Mass Porn BitTorrent Case Shot Down, 5,010 Does Severed
SAN FRANCISCO — A federal judge this week severed 5,010 John Doe defendants from a single porn BitTorrent case, leaving only one defendant to fight infringement charges leveled over allegedly sharing On the Cheap's "Danielle Staub Raw."
U.S. Judge Bernard Zimmerman, in his order severing the Does, said that mass copyright litigation against defendants scattered all over the country is a “logistical nightmare” for the courts and violates the "principles of fundamental fairness" to defendants.
"[P]laintiff’s desire to enforce its copyright in what it asserts is a cost-effective manner does not justify perverting the joinder rules to create the management and logistical problems discussed above and then offer to settle with Doe defendants so that they can avoid digging themselves out of the morass plaintiff is creating," Zimmerman ruled.
The federal judge noted that the Does are mostly out-of-state and out-of-district defendants and that they "are left with a decision to defend themselves in San Francisco or hire an attorney to do so. This does not comport with the “principles of fundamental fairness.”
Zimmerman also noted that other courts have taken his posture and discretion on a number of BitTorrent suits brought on by porn companies Titan Media Group, Diabolic Video Productions, MCGIP, Hard Drive Productions and Burning Angel, which all have alleged in cases that Doe defendants act in concert.
"Most recent decisions on this issue have concluded that the use of the BitTorrent protocol does not distinguish these cases from earlier rulings in P2P cases in which courts found that joining multiple Doe defendants was improper since downloading the same file did not mean that each of the defendants were engagaed in the same transaction or occurrence," Zimmerman wrote. "I agree with the views expressed by these courts and find that the plaintiff has not established that joinder ... ."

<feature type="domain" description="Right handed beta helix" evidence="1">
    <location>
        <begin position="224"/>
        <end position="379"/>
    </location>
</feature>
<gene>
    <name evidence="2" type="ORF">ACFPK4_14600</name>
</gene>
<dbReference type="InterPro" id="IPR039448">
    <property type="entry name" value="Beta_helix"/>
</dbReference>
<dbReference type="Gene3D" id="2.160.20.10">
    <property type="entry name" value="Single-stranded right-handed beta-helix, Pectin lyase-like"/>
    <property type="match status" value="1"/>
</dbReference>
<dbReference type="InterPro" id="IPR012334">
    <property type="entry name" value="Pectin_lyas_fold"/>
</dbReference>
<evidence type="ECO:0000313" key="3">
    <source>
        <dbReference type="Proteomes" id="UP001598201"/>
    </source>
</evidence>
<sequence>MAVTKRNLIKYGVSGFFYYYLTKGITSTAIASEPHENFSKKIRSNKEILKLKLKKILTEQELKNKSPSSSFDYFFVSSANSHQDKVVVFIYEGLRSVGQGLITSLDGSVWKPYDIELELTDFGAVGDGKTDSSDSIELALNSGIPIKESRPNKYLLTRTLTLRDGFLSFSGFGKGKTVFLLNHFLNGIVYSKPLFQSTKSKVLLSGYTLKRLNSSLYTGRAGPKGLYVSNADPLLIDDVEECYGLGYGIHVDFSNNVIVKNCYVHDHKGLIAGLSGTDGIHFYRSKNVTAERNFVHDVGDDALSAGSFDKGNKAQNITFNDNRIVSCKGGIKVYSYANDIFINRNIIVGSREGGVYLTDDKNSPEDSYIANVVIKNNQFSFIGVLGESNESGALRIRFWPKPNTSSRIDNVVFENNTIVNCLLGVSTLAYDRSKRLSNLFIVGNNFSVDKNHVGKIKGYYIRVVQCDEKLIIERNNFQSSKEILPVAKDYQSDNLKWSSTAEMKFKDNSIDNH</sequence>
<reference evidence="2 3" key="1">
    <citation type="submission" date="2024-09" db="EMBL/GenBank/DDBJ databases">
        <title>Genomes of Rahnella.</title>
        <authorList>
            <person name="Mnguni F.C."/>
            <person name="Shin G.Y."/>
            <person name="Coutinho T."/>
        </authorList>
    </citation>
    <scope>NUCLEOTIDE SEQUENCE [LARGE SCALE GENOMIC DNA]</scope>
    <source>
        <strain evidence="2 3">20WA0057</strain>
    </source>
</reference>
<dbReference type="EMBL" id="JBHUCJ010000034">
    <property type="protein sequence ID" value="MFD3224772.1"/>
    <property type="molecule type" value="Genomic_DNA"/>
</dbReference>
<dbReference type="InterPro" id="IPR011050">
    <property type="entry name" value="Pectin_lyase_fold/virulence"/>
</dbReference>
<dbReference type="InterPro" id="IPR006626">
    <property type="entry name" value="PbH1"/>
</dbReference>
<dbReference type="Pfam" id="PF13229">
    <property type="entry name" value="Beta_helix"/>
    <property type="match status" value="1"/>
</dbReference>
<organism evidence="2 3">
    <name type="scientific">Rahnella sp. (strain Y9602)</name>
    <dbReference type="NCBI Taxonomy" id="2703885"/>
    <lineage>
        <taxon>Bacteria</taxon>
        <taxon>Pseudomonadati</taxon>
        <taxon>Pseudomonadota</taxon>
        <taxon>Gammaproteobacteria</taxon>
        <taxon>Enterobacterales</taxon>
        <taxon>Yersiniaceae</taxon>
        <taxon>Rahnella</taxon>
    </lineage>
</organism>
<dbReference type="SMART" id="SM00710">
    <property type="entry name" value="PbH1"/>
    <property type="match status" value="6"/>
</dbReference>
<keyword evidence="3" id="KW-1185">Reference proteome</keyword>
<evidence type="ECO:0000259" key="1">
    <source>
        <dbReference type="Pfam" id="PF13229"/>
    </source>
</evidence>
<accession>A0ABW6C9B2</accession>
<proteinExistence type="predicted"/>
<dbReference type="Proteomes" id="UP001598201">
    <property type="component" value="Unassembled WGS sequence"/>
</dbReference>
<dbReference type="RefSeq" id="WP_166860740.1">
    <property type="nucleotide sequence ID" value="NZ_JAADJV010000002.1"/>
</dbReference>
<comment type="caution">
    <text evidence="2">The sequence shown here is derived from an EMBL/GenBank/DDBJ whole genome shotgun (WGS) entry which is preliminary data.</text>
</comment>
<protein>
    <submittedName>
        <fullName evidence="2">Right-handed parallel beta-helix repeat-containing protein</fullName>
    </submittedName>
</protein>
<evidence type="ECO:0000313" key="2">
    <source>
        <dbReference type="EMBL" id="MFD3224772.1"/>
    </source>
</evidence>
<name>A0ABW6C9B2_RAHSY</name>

Zimmerman, in a footnote, said that a previous Burning Angel decision also was "particularly helpful" in reaching his decision.
In that case, "the court was not persuaded by the copyright holder's argument ... that all of the defendants were involved in the same transaction because each one of them joined the same 'swarm' to download or distribute the copyrighted movie and were therefore acting in concert."
"[The Burning Angel case] found that the large gap of time — six weeks — between the alleged infringement act of the first Doe and the last Doe showed that the defendants may not have beeen cooperating with each other," Zimmerman wrote, "The same is true for this case since Doe No. 1's infringing act allegedly happened on June 19, 2010, while Doe No. 5011's infringing act took place almost seven weeks later on Aug. 6, 2010."
Zimmerman said in his ruling that On the Cheap, as well as Beverly Hills, Calif., counsel Ira Siegel, earlier received the court's green light for expedited discovery so it could identify and serve the Does, but that it did so in nefarious fashion.
"Plantiff appears to have used the information from the subpoena for a different purpose: to extract settlements from out-of-state defendants by notifying them that they have been used in California, knowing that it is highly unlikely that many of them will be amenable to suit in California," Zimmerman wrote.
Zimmerman ordered On the Cheap to notify by Sept. 22 every Doe defendant, with the exception of one, that their case has been severed and dismissed.